The place has never failed to inspire us with its natural beauty and sense of history. The weathered tombstones, with a few dating as far back as the mid-18th century, are some of the most enduring historical monuments that Singapore has. The names and faces engraved on the stones tell stories about men and women across more than a century of Singapore's history.

In recent years, we have seen the rapid construction of new parks, gardens, museums and heritage centres in an attempt to beautify and energise the city. The Gardens by the Bay and the Singapore ArtScience Museum are two recent additions to this national project.

At the same time though, our country needs to safeguard the things of beauty and history that it already has. No picture or artefact resting in a museum can offer an experience comparable to that of Bukit Brown.

We understand how land-scarce Singapore is and why many places, despite their environmental and historical significance, have been cleared. It is because we have lost much of our natural environment and cultural memories that we should try to protect what is left at Bukit Brown.

Once lost, it is lost forever.

Erika Lim (Ms)

Today Voices, Jun 8, 2011

Green lungs to quell floods

Building boom is part of the problem; more sustainable development model is needed

Letter from Liew Kai Khiun

IT SEEMS certain that the islandwide floods are getting more routine as last year's images of submerged roads, water-choked basement car parks and ankle-deep waters in malls returned to haunt us on Sunday morning.

In spite of the extensive drainage work undertaken over the decades, the authorities have conceded that no amount of preparation can stop such freak floods that are attributed predominantly to global warming and "acts of nature".

Nonetheless, I would also like to draw a correlation between the floods and the high growth rates of the past few years, rapid urbanisation resulting from the property boom and the spike in population. Hence, the problems are not only global and natural but also local and man-made.
Studies in the environmental sciences have indicated that building and transportation infrastructural projects are instrumental in displacing organically permeable soil and vegetation with impermeable concrete surfaces that have less capacity to store rainwater.

In the case of Orchard Road, the floods seem to coincide with the replacement of an open and relatively well-vegetated green space between Orchard Road and Paterson Road with the megamall Orchard ION that has probably the deepest basements in Singapore.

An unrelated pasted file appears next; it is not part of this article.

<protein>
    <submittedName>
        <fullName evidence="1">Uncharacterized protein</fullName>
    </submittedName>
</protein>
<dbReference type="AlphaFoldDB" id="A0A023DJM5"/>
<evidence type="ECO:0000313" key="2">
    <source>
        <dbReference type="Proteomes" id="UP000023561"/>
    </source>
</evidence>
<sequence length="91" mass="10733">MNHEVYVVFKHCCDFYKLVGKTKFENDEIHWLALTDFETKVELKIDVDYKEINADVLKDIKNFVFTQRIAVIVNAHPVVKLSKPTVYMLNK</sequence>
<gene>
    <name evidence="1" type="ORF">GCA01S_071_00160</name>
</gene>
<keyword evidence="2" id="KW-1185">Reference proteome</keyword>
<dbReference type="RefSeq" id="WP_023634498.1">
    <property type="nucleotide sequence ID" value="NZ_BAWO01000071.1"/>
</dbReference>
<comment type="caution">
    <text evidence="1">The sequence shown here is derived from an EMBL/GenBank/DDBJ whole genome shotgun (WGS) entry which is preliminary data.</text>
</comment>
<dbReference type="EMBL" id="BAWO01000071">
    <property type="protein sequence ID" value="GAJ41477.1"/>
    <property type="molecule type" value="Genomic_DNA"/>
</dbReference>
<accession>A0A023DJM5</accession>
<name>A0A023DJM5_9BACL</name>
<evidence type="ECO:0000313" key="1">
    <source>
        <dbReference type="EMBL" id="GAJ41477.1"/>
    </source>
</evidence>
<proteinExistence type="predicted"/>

Along Bukit Timah Road, which is seeing the more severe floods, are the new condominiums complexes that are squeezed tightly into the previously quieter and spacious neighbourhood of bungalows with spread-out lawns and gardens.

Added to this, the current paradigm to tackling the problem seems to be largely technical, involving drainage systems and building codes. However, as Prime Minister Lee Hsien Loong stated recently, given the space constraints of Singapore, there is a limit to how wide and deep we can dig our canals.

In this respect, instead of seeing the problem as natural and the solution as pouring more concrete, there is a fundamental need for a more environmentally and socially sustainable development model. We have to see open spaces and natural vegetation not as potential exploitable land for property and industrial development but as green lungs and buffers with more intangible long-term benefits.
Increasingly too, trends in large-scale flood control worldwide are moving away from artificial canalisation and containment towards that of natural flood control management that entails the preservation of natural environments and natural water flows.

In Singapore, one such projects on the way to completion is the Waters@Kallang-Bishan Park project that involves the partial de-canalisation and the re-riverisation of water flows. Perhaps the Government should also start thinking of similar projects for Bukit Timah and Orchard roads with green lungs and corridor; and rethink development plans for existing green spaces like the current forested Bukit Brown Cemetery along Adam Road, as well as the lush stretch along the railway tracks from Tanjong Pagar to Woodlands.

 ST Forum Letter

Jun 6, 2011
Don't shut a window to history

I READ with dismay that the Urban Redevelopment Authority (URA) has gazetted Bukit Brown Cemetery as a site for development ('Bukit Brown to make way for housing'; last Monday).

I urge the URA to take a moment to consider the importance of 'ordinary' places, such as cemeteries, in Singapore's history and their role in forging a sense of national consciousness.

Bukit Brown cemetery is probably one of Singapore's oldest remaining Chinese burial grounds. The sprawling cemetery is dotted with the tombs of Singapore's early immigrants. By clearing it, the URA is inadvertently erasing an important component of the nation's identity.

Cemeteries reveal to us the myriad dreams our ancestors had in forging associations with Singapore and its community. Cemeteries make history come alive as they are about the lives of real people. They force us to think of the past as not just a story of the elite and administrators but of the ordinary men and women who helped shape Singapore.

Singapore's version of preserved history seems to focus largely on the memories of colonialism and the struggle for independence. Places such as Bukit Brown - there are not many left - are a window to a different reading of national history.

Perhaps the URA could take a leaf out of the book of cities such as Boston and New Orleans in the United States on how they manage their history through a celebration of heritage cemeteries.

Historical cemeteries in both cities are gazetted as national landmarks and tourist attractions and are an integral part of heritage trails.

Bukit Brown's wide expanse of lush greenery and variety of flora and fauna make it a wonderful spot for jogging and nature walks. There is a lot that can be done to ensure that one of Singapore's historical gems is given the credit it deserves.

The silent cemetery is not only a vessel for the memories of those who have come before us but of the living. It is a powerful marker of Singapore's past - no different or any less significant than the grand monuments that have become icons of the nation.

Assistant Professor Irving Chan Johnson